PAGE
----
Wife.’ That romance, in which you have had the baseness
to use your knowledge of a mother’s guilt as a motif in
your twopenny plot, unveiled to me the secret of your hidden existence.
You must stop the story, or alter the following numbers; you must give
up your discreditable mode of life. Heavens, that a Birkenhead
should be a literary character! And you must resume your place
in my house and in society.”
Here the Duchess of Stalybridge paused; she had quite recovered that
repose of manner and icy hauteur which, I understand, is the
heritage of the house of Birkenhead. For my part, I had almost
lost the modest confidence which is, I believe, hereditary in the family
of Cobson. It was a scene to make the boldest stand aghast.
Here was an unknown lady of the highest rank confessing a dreadful crime
to a total stranger, and recognizing in that stranger her son, and the
heir to an enormous property and a title as old—as old as British
dukedoms, however old they may be. Ouida would have said “heir
to a title older than a thousand centuries,” but I doubt if the
English duke is so ancient as that, or a direct descendant of the Dukes
of Edom mentioned in Holy Writ. I began pouring out an incoherent
flood of evidence to show that I was only Thomas Cobson, and had never
been any one else, but at that moment a gong sounded, and a young lady
entered the room. She also was dressed in mourning, and the Duchess
introduced her to me as my cousin, Miss Birkenhead. “Gwyneth
was a child, Percy,” said my august hostess, “when you went
to Africa.” I shook hands with my cousin with as much composure
as I could assume, for, to tell the truth, I was not only moved by my
recent adventures, but I had on the spot fallen hopelessly in love with
my new relative. It was le coup de foudre of a French writer
on the affections—M. Stendhal. Miss Birkenhead had won my
heart from the first moment of our meeting. Why should I attempt
to describe a psychological experience as rare as instantaneous conversion,
or more so? Miss Birkenhead was tall and dark, with a proud pale
face, and eyes which unmistakably indicated the possession of a fine
sense of humour. Proud pale people seldom look when they first
meet a total stranger—still more a long-lost cousin—as if
they had some difficulty in refraining from mirth. Miss Birkenhead’s
face was as fixed and almost as pure as marble, but I read sympathy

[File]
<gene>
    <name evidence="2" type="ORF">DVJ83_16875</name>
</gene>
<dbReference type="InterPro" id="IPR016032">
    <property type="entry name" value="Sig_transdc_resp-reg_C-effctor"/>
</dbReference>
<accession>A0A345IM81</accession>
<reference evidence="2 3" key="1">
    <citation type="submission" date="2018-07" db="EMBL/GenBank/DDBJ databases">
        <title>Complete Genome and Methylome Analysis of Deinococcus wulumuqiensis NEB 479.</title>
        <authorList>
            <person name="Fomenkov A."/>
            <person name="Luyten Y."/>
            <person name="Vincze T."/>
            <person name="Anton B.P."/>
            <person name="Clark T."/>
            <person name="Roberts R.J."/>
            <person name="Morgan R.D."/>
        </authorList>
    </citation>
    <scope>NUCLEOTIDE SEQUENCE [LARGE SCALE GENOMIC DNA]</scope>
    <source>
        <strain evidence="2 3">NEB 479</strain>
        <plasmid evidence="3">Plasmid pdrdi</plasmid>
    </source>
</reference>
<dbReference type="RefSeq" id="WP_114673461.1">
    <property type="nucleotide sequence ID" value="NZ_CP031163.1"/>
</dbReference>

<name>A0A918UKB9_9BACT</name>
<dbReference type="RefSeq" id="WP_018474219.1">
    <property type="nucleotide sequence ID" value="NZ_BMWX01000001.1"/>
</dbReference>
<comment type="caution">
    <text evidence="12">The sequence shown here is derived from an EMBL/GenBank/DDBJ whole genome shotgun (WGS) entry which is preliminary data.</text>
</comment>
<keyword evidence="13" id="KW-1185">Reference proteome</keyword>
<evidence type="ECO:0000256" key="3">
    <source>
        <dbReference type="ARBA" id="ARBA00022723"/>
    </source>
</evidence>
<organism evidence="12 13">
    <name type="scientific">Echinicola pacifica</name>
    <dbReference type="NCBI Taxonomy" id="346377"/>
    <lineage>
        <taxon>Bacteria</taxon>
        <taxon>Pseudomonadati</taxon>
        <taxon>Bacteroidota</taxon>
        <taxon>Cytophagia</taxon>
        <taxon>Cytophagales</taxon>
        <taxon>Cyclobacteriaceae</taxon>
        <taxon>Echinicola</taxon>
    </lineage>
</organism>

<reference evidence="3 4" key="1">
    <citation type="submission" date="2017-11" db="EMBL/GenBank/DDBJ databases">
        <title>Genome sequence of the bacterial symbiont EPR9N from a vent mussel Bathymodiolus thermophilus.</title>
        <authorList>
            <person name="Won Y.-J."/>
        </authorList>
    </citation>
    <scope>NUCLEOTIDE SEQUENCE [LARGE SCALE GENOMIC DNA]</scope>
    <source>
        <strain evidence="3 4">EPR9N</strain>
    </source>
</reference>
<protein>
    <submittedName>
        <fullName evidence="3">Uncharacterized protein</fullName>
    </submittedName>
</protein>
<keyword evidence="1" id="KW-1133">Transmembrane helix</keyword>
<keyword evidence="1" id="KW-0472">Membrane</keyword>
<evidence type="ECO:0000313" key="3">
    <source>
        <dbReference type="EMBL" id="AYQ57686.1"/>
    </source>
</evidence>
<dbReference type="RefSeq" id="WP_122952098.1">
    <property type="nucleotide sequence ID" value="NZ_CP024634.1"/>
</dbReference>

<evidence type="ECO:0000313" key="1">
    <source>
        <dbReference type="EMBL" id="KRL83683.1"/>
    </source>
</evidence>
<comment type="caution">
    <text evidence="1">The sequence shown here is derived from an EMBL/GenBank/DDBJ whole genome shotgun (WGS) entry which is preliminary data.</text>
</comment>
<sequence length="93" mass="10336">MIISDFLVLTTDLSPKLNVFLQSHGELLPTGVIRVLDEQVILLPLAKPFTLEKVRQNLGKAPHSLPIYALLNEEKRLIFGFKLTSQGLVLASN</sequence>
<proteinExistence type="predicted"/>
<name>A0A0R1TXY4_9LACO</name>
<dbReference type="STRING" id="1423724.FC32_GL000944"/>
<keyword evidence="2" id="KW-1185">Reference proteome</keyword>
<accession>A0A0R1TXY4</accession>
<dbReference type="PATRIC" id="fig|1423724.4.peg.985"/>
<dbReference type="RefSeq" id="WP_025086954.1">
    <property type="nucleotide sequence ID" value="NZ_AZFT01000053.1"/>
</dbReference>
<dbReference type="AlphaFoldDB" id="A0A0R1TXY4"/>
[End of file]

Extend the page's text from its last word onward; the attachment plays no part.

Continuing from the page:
and amusement and kindness in her eyes.
Presently the door opened again, and an elderly man in the dress
of a priest came in. To him I was presented—
“Your old governor, Percy.”
For a moment my unhappy middle-class association made me suppose
that the elderly ecclesiastic was my “old Guv’nor,”—my
father, the late Duke. But an instant’s reflection proved
to me that her Grace meant “tutor” by governor. I
am ashamed to say that I now entered into the spirit of the scene, shook
the holy man warmly by the hand, and quoted a convenient passage from
He appeared to fall into the trap, and began to speak of old recollections
of my boyhood.
Stately liveried menials now, greatly to my surprise, brought in
tea. I was just declining tea (for I expected dinner in a few
minutes), when a voice (a sweet low voice) whispered—
I took some, providentially, as it turned out. Again, I was
declining tea-cake, when I could have sworn I heard the same voice (so
low that it seemed like the admonition of a passing spirit) say—
I took some, for I was exceedingly hungry; and then the conversation
lapsed, began again vaguely, and lapsed again.
We all know that wretched quarter of an hour, or half hour, which
unpunctual guests make us pass in famine and fatigue while they keep
dinner waiting. Upon my word, we waited till half-past eleven
before dinner was announced. But for the tea, I must have perished;
for, like the butler in Sir George Dasent’s novel, “I likes
my meals regular.”
The Duchess had obviously forgotten all about dinner. There
was a spinning-wheel in the room, and she sat and span like an elderly
Fate. When dinner was announced at last, I began to fear it would
never end. The menu covered both sides of the card.
The Duchess ate little, and “hardly anything was drunk.”
At last the ladies left us, about one in the morning. I saw my
chance, and began judiciously to “draw” the chaplain.
It appeared that the Duchess did not always dine at half-past eleven.
The feast was a movable one, from eight o’clock onwards.
The Duchess and the establishment had got into these habits during the
old Duke’s time. A very strange man the old Duke; rarely
got up till eight in the evening, often prolonged breakfast till next
“But I need not tell you all this, Percy, my old pupil,”
said the chaplain; and he winked as a clergyman ought not to wink.